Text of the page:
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Low-Frequency and Rare-Coding Variation Contributes to Multiple Sclerosis Risk.

  • Author(s): International Multiple Sclerosis Genetics Consortium. Electronic address: chris.cotsapas@yale.edu
  • International Multiple Sclerosis Genetics Consortium
  • et al.
Abstract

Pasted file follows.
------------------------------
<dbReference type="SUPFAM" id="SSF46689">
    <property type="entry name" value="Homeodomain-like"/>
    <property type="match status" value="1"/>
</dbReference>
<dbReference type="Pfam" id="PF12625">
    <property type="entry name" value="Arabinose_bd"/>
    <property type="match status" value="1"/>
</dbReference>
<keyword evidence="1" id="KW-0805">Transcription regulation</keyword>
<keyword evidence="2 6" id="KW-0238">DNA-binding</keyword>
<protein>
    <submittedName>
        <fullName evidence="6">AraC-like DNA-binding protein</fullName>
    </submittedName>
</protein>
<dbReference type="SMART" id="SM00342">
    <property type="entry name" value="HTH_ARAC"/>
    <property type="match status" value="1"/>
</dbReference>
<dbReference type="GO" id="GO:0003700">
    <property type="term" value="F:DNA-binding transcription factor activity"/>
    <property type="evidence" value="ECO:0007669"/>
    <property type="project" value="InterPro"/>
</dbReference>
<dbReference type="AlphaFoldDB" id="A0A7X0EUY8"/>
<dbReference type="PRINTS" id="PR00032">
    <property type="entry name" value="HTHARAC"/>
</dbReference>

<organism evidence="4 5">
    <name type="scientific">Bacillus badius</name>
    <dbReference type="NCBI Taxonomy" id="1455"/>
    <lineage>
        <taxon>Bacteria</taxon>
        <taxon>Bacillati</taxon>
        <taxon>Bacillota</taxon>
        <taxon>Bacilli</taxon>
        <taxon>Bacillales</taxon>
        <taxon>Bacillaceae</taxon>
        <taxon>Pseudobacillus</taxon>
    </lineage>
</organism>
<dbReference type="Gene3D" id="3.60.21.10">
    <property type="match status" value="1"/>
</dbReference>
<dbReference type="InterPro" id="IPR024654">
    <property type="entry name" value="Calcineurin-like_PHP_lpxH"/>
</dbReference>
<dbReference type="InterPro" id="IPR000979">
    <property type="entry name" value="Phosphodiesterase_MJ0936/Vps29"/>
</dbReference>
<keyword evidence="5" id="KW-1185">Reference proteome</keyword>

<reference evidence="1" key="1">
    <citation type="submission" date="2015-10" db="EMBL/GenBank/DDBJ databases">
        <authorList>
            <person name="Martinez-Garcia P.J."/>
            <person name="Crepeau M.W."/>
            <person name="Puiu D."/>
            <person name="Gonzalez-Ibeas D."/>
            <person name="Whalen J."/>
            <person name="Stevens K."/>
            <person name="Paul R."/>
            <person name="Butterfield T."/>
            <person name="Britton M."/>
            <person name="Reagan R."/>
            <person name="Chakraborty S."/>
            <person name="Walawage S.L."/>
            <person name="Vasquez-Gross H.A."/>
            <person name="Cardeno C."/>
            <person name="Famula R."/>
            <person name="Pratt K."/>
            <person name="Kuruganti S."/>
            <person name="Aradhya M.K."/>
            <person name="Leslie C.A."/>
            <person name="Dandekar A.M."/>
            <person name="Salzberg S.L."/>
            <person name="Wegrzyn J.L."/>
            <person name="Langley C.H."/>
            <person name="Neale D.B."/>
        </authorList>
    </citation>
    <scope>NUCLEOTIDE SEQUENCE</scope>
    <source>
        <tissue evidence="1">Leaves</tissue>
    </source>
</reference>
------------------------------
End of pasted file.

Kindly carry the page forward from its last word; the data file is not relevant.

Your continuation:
Multiple sclerosis is a complex neurological disease, with ∼20% of risk heritability attributable to common genetic variants, including >230 identified by genome-wide association studies. Multiple strands of evidence suggest that much of the remaining heritability is also due to additive effects of common variants rather than epistasis between these variants or mutations exclusive to individual families. Here, we show in 68,379 cases and controls that up to 5% of this heritability is explained by low-frequency variation in gene coding sequence. We identify four novel genes driving MS risk independently of common-variant signals, highlighting key pathogenic roles for regulatory T cell homeostasis and regulation, IFNγ biology, and NFκB signaling. As low-frequency variants do not show substantial linkage disequilibrium with other variants, and as coding variants are more interpretable and experimentally tractable than non-coding variation, our discoveries constitute a rich resource for dissecting the pathobiology of MS.

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